“Because it is completely ephemeral – and because the photos are deleted after 1-10 seconds – it’s impossible to use the photos for anything but communication.”

We want permanence for some things but not for others

There have been attempts to bring this same kind of auto-destruct feature to other kinds of content: one that Betaworks founder John Borthwick showed me earlier this year was called Vibe, and the idea was that messages could be shared with two specific restrictions — one was geographical (only share this with people in a specific location) and one was time-based (only share this for a certain length of time). It got a lot of use during the Occupy Wall Street movement as a way of co-ordinating activity among protesters, Borthwick said. Some email services have also tried to offer a time-limited function, so that messages would self-destruct after a certain period.

What’s interesting about this desire for impermanence is that there also seems to be a movement towards recapturing our past in some ways, whether it’s services like Timehop or Momento (which track your social activity and then remind you of things that happened a year ago) or through an archive of our tweets, which Twitter just started providing to users recently. If any service was designed to be ephemeral, or to emphasize the fact that social behavior is a stream, it’s Twitter — and yet now the archetypal impermanent network is offering a permanent record.

In some ways, this is an eternal tension that plays itself out online: we want some things to be as impermanent as possible (especially our mistakes, or the things we don’t want the government or Google to see), but at the same time we want to keep certain things around so that we can recapture the treasured moment when we took a photo, or got a message from a loved one. Maybe we need a setting that applies to all our online content — a dial that we can turn from “self-destruct in 10 seconds” to “keep in my private archive forever.”

Post and thumbnail images courtesy of Flickr users Cotidad and IloveJB123

5 Responses to “Snapchat and our never-ending quest for impermanence”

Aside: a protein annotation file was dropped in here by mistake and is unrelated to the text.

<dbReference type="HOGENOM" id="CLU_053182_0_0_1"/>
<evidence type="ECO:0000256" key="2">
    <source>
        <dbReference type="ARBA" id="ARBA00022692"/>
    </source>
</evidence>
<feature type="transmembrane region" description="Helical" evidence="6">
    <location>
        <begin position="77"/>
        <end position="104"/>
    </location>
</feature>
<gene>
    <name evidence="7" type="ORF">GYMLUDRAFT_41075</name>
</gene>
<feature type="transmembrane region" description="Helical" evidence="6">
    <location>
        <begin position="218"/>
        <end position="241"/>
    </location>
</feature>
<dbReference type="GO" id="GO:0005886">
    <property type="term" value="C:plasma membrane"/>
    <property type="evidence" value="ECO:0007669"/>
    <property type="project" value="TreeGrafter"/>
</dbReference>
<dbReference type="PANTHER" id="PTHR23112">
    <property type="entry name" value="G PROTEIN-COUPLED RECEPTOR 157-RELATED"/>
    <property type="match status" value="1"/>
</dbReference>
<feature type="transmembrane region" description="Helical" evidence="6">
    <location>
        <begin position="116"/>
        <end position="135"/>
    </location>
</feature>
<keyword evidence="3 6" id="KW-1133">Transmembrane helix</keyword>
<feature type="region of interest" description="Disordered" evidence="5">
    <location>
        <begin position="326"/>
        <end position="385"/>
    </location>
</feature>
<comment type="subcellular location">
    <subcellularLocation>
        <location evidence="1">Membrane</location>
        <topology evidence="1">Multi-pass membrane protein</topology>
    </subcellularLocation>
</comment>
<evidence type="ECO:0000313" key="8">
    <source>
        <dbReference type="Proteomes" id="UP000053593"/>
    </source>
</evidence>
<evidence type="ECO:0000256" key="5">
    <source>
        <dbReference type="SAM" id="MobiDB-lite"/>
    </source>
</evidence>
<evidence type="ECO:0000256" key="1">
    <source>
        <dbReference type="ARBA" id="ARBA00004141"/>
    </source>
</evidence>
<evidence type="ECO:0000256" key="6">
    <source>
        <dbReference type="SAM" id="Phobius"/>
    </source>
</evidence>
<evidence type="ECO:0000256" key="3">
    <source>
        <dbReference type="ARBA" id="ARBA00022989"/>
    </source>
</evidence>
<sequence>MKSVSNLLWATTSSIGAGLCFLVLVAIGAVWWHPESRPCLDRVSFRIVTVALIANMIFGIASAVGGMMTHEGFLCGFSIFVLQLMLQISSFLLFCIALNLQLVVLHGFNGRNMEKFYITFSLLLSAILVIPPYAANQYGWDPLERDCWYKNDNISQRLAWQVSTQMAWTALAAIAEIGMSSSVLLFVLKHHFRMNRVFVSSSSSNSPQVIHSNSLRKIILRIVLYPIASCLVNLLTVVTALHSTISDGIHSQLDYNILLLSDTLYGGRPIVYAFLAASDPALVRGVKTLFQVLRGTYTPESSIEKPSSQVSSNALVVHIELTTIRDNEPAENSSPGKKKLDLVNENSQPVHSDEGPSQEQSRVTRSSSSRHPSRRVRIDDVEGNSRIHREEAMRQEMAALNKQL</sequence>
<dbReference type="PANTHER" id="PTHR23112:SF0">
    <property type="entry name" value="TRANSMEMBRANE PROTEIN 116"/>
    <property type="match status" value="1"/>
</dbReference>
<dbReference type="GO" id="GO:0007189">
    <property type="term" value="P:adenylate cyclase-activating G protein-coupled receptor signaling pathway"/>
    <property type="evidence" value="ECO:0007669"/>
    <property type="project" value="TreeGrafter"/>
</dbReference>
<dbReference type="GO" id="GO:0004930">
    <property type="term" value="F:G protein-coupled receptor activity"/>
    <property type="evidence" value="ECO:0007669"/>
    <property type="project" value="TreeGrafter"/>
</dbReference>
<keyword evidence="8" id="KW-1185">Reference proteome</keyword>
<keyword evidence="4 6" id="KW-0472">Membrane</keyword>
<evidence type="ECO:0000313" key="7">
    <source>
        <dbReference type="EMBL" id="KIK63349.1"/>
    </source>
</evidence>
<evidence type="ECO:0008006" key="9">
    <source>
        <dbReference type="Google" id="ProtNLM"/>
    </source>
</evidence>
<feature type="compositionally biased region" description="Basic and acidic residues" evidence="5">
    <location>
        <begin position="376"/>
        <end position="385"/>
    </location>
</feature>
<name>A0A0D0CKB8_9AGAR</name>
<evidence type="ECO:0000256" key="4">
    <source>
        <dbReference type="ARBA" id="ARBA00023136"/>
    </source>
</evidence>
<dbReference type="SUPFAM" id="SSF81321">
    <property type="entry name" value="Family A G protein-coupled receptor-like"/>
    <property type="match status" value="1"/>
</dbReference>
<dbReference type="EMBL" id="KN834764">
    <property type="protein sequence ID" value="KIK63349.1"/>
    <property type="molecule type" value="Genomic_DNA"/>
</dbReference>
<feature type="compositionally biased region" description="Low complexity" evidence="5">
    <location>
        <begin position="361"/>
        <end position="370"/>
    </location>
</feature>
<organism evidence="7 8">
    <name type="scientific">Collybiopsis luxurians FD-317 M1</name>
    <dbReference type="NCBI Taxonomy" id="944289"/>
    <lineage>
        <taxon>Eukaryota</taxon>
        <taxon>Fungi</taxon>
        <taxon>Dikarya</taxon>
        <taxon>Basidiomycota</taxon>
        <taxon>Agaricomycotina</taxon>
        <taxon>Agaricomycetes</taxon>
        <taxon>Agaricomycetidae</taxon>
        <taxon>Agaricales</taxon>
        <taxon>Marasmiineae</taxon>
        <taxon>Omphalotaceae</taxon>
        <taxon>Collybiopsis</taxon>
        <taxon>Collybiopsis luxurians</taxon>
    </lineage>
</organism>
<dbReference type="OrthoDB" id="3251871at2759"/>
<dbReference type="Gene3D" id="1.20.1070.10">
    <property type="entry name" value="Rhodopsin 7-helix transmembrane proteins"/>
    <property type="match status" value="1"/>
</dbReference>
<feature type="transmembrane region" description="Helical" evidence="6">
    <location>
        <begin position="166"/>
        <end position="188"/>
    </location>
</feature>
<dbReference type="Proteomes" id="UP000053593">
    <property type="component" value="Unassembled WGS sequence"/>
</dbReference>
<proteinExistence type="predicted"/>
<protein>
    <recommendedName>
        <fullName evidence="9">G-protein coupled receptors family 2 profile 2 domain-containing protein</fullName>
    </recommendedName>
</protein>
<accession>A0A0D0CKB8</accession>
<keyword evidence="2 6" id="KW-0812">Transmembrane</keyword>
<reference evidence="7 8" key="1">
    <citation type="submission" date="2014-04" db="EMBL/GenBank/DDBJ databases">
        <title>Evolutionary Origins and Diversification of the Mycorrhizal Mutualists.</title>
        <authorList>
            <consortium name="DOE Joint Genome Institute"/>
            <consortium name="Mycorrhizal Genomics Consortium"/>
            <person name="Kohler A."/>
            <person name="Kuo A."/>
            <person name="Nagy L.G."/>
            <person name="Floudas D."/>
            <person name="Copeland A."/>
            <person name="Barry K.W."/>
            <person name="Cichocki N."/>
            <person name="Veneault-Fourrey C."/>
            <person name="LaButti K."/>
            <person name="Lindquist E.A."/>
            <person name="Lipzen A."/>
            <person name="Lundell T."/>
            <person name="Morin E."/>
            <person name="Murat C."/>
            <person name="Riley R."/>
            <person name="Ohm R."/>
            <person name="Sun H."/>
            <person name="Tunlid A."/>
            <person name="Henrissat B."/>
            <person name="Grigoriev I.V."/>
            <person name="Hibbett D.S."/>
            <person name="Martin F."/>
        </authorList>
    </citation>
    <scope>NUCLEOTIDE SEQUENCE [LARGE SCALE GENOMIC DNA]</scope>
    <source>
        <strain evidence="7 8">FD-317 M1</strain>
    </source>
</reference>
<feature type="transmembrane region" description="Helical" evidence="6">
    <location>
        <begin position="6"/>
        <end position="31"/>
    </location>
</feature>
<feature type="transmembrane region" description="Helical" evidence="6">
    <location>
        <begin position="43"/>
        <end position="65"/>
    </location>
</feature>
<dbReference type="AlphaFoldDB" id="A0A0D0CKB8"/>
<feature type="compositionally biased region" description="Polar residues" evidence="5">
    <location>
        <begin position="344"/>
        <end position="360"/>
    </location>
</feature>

1. Technology is moving faster than either legislation or human acceptance and behavior.

    Try reading some ot the T and Cs of the more invasive of the image sharing apps…..what they access and have access to is worrying.

    But give it a few years and we will all be used to this scenario.

    Or else gone off grid…..she padlocks the gate and retires to the smallholding ;)

  2. Google Glasses will change everything. You too can see what I am seeing now’ is where this will logically take us to. In adidtion to not knowing who is watching us with Google glasses, we will also not know where it is getting broadcast. Life will be fun in 2 years from now.

  3. Yet another failed copy protection measure. Send me a snapchat and I can just take a picture of it with my camera. Boom. Permanent record. No fancy hack required.

    Here’s an idea: don’t do stupid things in front of a camera then post results online. Don’t hang around “friends” who would do that to you.

    And finally, grow a thicker skin. The star wars kid didn’t do so badly. Last I heard, he got a ton of free swag, and special effects artists added real lightsaber effects to his video. I’d revel in it.

  4. Honestly, the way the media whipped themselves up into this frenzy about Snapchat and the dangers of “sexting” just goes to show how little those who cover technology actually understand it. Any 14 year old with an iPhone could have told you seven months ago that Snapchat wasn’t for sexting, and yet in story after story “adults” who had never even touched the service would laugh and say Snapchat was “that dick pic app” instead of recognizing it for what it was, a brand new method of communication.

    The Silicon Valley crowd (with very rare exceptions) fundamentally just doesn’t understand consumer technology, until it’s all too late and the numbers force them to recognize otherwise.